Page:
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New @ 2011 AMSA National Convention: Thought Leaders Series

Katherine Ellington
Vice President-Elect, Program Development
National Chair,Wellness & Student Life Committee
St. George's University School of Medicine

A few months ago, I had a conversation with Dr. Matthew Stull, AMSA National Education & Research Fellow about new programming during convention. He discussed the vision for a new “New Thought Leaders” series of talks to provide more opportunity to hear from a broader range of leading voices within the profession of medicine.

The new “Thought Leaders” series included 3 sessions held on Friday morning. The first featured Dr. James Prescott, chief academic officer at the Association of American Medical Colleges (AAMC), which carries a mission to serve and lead the academic medical to improve health care for all. Dr. Prescott is enabling the AAMC dialogue to help the profession of medicine rethink approaches to the medical education continuum. He acknowledges a new era of transformation in medical education as well as the complexity of our changing health system, which also affords new opportunities (e.g. new medical schools). The commitment to embrace quality and excellence stands unchanged, consider the core competencies for every physician:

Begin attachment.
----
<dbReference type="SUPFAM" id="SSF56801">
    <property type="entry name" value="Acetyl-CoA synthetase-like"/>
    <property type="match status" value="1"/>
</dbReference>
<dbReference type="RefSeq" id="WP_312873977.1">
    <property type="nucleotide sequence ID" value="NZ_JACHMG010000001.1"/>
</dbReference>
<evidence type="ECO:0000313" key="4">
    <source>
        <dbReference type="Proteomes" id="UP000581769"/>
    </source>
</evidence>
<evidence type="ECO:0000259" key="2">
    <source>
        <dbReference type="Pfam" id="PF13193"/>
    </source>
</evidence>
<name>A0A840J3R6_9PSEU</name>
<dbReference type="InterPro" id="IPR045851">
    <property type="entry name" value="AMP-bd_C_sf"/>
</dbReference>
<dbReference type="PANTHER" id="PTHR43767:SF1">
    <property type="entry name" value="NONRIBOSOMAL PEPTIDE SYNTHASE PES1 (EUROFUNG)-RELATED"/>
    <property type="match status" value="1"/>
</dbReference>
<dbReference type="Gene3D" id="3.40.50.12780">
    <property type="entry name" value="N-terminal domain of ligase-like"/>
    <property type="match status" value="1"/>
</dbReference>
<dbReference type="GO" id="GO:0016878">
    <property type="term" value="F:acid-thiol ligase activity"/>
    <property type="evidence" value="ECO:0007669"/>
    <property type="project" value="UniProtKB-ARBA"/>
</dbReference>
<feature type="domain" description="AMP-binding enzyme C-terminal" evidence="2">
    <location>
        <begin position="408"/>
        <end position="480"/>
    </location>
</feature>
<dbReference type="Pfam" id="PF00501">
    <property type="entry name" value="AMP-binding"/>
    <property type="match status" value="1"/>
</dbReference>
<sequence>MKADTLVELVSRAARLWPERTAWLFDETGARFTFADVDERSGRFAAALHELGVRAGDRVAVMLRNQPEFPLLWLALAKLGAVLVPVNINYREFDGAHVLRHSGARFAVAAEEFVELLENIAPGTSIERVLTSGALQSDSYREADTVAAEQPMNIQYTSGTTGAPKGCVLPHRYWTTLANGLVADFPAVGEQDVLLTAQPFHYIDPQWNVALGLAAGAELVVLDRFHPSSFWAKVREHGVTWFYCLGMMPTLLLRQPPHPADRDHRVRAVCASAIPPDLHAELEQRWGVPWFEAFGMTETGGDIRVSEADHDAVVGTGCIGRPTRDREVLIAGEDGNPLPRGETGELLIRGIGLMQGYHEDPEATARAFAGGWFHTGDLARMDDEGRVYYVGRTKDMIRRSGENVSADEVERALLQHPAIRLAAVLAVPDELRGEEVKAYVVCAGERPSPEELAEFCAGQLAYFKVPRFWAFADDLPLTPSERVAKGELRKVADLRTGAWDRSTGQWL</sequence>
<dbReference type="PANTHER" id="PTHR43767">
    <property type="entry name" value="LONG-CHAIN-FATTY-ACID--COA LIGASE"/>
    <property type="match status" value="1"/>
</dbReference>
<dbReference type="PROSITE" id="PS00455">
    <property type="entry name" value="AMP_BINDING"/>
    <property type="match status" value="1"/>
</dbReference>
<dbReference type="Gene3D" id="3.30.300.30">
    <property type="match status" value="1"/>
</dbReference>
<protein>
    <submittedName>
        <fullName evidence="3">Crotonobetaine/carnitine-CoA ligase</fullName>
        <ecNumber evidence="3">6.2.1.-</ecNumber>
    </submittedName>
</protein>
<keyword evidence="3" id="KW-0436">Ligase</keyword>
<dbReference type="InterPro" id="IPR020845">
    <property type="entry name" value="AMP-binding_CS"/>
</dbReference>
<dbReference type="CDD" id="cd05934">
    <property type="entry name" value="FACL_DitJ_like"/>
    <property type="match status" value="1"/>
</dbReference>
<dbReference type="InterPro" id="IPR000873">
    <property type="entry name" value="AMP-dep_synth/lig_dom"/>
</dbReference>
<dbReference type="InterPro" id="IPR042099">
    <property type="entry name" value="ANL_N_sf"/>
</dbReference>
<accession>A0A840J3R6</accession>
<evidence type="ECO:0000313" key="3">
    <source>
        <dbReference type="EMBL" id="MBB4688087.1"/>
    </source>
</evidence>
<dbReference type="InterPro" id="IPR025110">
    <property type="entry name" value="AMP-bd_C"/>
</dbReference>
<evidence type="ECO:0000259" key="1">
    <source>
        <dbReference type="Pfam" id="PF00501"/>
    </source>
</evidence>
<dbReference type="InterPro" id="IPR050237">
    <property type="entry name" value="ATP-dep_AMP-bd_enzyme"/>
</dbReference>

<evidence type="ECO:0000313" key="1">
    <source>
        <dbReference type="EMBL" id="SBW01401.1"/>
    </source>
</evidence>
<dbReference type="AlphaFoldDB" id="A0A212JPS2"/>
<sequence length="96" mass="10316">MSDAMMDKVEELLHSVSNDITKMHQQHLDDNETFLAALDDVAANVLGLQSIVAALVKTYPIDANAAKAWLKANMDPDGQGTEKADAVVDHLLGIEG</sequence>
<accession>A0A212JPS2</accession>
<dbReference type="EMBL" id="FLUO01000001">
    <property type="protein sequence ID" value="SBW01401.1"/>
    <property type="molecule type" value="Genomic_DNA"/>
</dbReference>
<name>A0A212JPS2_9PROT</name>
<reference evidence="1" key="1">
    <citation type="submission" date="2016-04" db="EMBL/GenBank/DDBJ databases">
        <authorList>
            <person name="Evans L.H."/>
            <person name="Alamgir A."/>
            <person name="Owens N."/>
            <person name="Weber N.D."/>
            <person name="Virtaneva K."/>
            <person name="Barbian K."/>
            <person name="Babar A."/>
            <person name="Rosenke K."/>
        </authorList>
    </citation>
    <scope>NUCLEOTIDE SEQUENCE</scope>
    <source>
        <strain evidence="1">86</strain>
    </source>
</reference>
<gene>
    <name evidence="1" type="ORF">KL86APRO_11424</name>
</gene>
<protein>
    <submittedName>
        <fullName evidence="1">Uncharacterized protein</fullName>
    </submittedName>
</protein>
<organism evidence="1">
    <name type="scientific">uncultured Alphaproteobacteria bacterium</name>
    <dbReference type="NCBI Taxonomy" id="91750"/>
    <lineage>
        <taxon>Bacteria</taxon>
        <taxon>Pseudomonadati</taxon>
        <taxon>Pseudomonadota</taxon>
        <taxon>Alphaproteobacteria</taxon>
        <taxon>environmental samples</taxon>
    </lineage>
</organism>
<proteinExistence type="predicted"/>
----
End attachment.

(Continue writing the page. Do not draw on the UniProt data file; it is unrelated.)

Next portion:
Patient care that is compassionate, appropriate,and effective
Medical knowledge
Practice-based learning and improvement
Interpersonal and communication skills
Systems-based practice

Dr. David Nash, the new Founding Dean of the Jefferson School of Population Health, Thomas Jefferson University provided a conversation from his decades of experience in quality-of-care improvement and outcomes management. He also discussed his new book, Demand Better: Fix Our Broken Healthcare System (2011). Dr. Nash’s blog offers rich discussion on health policy. 

Gloria A. Wilder, M.D., M.P.H. Inductee, Gold Humanism In Medicine Honor Society & Founder, Core Health LLC practices“street doc” medicine and mobile patient care. She offered discussion on five components driving health:

1- Access to quality healthcare

2- Access to quality education

3- Fair economic opportunity

4- Environmental justice

5- Access to an unbiased legal system

Dr. Wilder is well-known for her real talk, pushing us to think about the interplay between our environment and health. For example, a situation where a child continues to return to the doctor with episodes respiratory distress needs more care than a new prescription for albuterol, it's time for a home visit, if the child lives in poor housing conditions (e.g. mold, poor ventilation) changes need to be addressed before any medicine can be effective.

special thanks for notes on Dr. Wilder’s talk from Kimberly Fe'Lix Kimes,
University of North Carolina at Charlotte
Premedical Regional Director- Region V
Premedical Trustee-Elect

The Thought Leaders series was sponsored in part by The New England Journal of Medicine

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